Jedi Mind Tricks - Servants in Heaven, Kings in Hell (Cover Artwork)

Jedi Mind Tricks

Servants in Heaven, Kings in Hell (2006)


Upon first listen, I was ready to dismiss the Servants in Heaven, Kings in Hell as just another post-Violent by Design Jedi Mind Tricks effort, but I'm glad I didn't. Although it may sound like not much has changed from the last two albums in terms of production, flow, and lyrical content, after further review it becomes apparent that Servants a much deeper, more politically charged album than its predecessors from the underground rap team.

The album opens with a few standard Jedi Mind bangers, laced with Stoupe The Enemy of Mankind's traditional dark, orchestral beats featuring strings and angelic vocal samples, but fall short due to MC Vinnie Paz's redundancy: rhyming about violence, hate, how he loves death and how much better he is than you. Much of the first half of the album plays out like this, but "Uncommon Valor: A Vietnam Story" is a track that will turn some heads as a commentary on the war from a soldier's point of view. At first it comes off as cheesy, but digging deeper paints an uncomfortable and horrifying picture.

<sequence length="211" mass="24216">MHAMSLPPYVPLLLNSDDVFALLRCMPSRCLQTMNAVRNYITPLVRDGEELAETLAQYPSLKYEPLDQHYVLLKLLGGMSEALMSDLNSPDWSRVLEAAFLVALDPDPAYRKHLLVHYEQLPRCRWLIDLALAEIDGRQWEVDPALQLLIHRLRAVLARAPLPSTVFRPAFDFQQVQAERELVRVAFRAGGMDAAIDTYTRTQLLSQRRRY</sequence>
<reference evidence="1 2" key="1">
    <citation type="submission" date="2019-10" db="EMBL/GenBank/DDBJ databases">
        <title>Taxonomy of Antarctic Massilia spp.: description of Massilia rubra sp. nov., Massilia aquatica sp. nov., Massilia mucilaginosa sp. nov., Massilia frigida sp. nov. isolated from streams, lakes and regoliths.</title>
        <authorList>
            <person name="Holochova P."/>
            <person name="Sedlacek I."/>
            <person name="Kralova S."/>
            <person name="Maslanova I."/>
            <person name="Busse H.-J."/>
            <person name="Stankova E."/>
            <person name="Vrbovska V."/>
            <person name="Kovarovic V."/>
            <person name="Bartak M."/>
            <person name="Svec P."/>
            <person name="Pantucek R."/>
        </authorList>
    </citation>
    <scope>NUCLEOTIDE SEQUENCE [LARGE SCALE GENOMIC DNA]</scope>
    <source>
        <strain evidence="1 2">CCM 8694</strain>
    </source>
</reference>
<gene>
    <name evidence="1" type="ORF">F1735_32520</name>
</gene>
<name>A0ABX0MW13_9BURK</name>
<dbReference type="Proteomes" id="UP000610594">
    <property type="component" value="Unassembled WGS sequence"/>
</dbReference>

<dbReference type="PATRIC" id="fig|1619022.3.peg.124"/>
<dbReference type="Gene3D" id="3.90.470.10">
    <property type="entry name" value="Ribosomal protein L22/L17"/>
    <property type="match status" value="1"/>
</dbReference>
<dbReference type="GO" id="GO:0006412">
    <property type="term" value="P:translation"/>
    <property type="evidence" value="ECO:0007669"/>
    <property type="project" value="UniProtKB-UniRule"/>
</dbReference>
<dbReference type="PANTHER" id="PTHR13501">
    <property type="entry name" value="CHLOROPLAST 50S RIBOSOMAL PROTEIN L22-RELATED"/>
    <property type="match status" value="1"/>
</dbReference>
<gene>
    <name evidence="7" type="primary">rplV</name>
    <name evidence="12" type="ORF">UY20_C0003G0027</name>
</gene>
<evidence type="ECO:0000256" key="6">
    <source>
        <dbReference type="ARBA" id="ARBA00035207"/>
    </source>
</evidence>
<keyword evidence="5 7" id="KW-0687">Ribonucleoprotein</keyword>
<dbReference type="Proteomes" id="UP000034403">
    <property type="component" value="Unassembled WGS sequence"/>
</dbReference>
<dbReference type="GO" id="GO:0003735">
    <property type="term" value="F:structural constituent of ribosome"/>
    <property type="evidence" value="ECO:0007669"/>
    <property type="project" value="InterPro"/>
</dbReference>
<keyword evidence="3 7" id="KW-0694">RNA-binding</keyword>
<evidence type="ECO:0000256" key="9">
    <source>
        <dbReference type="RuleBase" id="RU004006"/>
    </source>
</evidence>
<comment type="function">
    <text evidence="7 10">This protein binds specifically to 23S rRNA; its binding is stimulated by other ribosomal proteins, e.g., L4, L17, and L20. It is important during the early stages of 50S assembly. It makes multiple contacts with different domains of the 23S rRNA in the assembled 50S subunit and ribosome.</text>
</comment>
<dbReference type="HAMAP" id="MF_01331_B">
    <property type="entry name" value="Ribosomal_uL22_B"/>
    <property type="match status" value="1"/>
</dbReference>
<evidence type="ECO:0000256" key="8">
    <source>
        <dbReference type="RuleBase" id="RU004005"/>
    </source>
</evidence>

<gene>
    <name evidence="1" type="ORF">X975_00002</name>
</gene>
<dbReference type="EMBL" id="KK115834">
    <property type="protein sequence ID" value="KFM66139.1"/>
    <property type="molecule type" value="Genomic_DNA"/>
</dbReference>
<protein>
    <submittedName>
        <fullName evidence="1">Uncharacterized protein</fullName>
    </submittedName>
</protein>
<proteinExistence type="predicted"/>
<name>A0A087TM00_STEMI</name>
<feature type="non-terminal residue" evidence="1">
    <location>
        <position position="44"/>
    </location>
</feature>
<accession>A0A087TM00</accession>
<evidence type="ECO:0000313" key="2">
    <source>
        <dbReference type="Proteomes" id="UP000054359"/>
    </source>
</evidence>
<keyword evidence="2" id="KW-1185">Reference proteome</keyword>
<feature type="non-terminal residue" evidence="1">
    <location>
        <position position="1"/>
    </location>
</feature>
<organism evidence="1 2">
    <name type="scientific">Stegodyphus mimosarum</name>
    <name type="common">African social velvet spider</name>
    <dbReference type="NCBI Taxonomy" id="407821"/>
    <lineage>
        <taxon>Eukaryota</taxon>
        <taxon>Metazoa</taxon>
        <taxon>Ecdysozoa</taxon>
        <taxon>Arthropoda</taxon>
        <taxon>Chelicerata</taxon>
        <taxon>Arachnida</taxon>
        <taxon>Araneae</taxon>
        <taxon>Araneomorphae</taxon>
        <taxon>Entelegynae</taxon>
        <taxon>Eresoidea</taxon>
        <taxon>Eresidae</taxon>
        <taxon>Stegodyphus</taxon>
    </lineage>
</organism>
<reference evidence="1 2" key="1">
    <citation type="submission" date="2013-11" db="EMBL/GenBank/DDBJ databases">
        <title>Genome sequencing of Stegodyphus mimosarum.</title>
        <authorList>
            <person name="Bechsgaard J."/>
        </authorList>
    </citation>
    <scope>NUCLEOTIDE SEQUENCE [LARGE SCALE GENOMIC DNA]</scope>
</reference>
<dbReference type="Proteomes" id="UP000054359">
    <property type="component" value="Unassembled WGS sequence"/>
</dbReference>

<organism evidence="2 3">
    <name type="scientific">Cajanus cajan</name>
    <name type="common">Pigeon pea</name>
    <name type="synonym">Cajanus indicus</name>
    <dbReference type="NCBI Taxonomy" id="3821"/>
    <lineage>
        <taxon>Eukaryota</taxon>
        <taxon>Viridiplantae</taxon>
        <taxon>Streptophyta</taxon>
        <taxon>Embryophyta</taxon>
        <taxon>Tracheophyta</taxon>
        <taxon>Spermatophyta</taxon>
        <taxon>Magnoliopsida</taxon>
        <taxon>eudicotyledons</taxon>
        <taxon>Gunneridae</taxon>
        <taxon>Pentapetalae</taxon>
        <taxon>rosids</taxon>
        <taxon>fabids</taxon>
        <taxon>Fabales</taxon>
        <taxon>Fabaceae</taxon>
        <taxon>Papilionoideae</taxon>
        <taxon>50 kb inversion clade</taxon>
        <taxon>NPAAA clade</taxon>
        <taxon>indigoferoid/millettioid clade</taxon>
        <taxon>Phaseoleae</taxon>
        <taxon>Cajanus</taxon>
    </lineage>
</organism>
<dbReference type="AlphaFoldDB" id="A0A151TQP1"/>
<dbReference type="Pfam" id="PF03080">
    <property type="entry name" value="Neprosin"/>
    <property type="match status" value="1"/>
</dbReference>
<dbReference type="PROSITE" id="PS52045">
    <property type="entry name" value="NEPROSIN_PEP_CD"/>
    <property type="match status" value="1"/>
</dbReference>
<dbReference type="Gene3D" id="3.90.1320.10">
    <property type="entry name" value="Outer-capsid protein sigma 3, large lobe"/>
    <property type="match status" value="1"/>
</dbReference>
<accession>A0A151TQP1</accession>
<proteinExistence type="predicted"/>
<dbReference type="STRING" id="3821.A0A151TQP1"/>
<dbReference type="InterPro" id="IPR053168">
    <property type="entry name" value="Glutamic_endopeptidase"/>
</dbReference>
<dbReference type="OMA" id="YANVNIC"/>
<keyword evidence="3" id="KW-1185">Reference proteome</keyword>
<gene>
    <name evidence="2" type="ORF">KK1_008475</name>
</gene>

The second half is where Servants really picks up, as Stoupe's beats and samples (his reinterpretation of Sufjan Stevens' "Dumb I Sound" is brilliant on "Razorblade Salvation") become diversified and interesting, and Paz strays away from his patented norm to discuss politics and suicide, channeling his anger in different ways as he rhymes about slavery, the government, war, and his own self-destruction. It's here where we see how versatile Paz has become after becoming stagnant on the first half, and his lyrics are much improved, albeit less demented.

Servants is far from perfect (Paz refuses to vary his flow and gets owned by guest appearances, and the first half is still weak -- not to mention he name-drops Dillinger Escape Plan and collaborates with Terror), but if you let it grow on you, it's hard to deny that Jedi Mind Tricks have still got something to say, even if they're not the same group they used to be.